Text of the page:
Times Focuses on Sen. Jay Rockefeller's Apology, Not His Offensive Comments
Kate Phillips filed a dutiful story on offensive comments against John McCain by a Senate Democrat who recently endorsed Barack Obama in Wednesday's "West Virginia Senator Apologizes for McCain Comments."
Sen. Jay Rockefeller of West Virginia managed to smear both McCain and fighter pilots in general when he told his home state paper, The Charleston Gazette, on Monday that:
"McCain was a fighter pilot, who dropped laser-guided missiles from 35,000 feet. He was long gone when they hit. What happened when they get to the ground? He doesn't know. You have to care about the lives of people. McCain never gets into those issues."
Notice how Phillips leads off with Rockefeller's apology, not his offensive comments, then moves quickly on to his endorsement of Obama.
Senator John D. Rockefeller IV personally apologized to Senator John McCain of Arizona on Tuesday after remarking in an interview that Mr. McCain's years as a Navy fighter pilot would not have given him an understanding of everyday issues faced by Americans.
In an interview in his home state, West Virginia, on Monday, Mr. Rockefeller, a Democrat, told The Charleston Gazette that Mr. McCain, the presumptive Republican nominee, could not relate to the everyday concerns of people on issues like health care.
According to the article, Mr. Rockefeller said: "McCain was a fighter pilot, who dropped laser-guided missiles from 35,000 feet. He was long gone when they hit. What happened when they get to the ground? He doesn't know. You have to care about the lives of people. McCain never gets into those issues."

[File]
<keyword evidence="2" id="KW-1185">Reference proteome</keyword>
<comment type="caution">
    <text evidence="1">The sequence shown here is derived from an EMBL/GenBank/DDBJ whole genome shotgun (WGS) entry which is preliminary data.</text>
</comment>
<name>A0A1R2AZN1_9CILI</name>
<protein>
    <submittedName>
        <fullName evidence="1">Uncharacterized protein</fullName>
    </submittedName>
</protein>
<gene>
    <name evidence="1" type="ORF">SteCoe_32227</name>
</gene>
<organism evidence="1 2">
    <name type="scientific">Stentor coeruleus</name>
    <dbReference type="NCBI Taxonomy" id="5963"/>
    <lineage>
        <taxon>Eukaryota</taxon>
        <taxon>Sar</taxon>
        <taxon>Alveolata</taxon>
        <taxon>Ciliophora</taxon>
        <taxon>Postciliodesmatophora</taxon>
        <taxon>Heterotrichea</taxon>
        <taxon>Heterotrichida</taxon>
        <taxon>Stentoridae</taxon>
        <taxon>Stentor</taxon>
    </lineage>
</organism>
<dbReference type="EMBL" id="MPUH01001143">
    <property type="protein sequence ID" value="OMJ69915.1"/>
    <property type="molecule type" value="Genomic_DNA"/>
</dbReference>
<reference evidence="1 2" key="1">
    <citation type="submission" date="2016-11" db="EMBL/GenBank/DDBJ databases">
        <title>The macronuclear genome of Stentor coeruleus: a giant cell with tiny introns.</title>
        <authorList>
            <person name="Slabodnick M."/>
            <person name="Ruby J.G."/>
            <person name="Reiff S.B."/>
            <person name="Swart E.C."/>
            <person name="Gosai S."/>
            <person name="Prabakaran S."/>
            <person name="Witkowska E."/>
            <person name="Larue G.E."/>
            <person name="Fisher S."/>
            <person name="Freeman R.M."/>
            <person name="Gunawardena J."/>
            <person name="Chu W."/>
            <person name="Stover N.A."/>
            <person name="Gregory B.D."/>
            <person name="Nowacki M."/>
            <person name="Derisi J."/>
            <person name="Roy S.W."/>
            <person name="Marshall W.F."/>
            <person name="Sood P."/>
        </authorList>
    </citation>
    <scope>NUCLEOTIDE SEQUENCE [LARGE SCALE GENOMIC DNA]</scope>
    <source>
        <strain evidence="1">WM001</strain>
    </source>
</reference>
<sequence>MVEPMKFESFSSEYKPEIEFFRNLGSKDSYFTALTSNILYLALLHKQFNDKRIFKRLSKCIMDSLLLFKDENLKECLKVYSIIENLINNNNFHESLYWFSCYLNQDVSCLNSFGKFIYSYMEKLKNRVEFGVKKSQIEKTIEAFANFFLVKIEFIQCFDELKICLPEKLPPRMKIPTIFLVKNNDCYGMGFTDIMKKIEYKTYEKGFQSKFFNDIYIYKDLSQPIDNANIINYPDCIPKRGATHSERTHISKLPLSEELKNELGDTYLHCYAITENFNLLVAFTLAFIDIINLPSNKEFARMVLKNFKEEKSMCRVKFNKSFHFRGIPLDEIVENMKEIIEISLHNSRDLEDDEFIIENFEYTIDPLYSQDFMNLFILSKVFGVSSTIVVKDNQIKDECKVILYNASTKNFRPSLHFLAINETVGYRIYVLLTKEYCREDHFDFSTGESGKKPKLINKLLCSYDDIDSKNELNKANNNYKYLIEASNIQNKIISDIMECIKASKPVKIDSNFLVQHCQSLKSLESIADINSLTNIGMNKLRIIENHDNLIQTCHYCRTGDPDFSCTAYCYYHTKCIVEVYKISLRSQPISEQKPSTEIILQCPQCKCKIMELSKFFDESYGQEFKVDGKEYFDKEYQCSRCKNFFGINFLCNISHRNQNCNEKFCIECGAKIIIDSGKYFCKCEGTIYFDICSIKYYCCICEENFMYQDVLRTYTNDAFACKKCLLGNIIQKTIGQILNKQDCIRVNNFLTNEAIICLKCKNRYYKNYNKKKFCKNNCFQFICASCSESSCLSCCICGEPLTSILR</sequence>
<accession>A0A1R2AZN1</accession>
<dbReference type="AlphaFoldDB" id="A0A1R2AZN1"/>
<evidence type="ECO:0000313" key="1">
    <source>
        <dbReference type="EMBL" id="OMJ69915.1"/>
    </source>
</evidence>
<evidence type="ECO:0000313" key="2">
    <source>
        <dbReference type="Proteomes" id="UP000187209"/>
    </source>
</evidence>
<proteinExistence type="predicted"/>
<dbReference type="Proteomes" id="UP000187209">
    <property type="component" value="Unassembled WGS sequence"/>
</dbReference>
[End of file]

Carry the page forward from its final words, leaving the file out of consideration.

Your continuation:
On Tuesday, the McCain campaign demanded an apology, not just from Senator Rockefeller, but also from Senator Barack Obama of Illinois, because he has received the West Virginian's endorsement.
Beyond the obvious offensiveness, Phillips cited no one to question the dubious "facts" of Rockefeller's statement about laser-guided missiles. McCain, a Navy fighter pilot, was shot down and captured by the North Vietnamese on October 26, 1967. According to this site, laser-guided missiles were not introduced until 1968, and then only by the Air Force.
Phillips also captured no outrage from retired military personnel who just might be offended by Rockefeller's cavalier assertion that they as a group don't "care about the lives of people" because they're dropping missiles from 35,000 feet and are "long gone before they hit."
Give the Times some credit for covering the story, however; a Nexis search found nothing at all from the Washington Post and Los Angeles Timesin Wednesday's edition.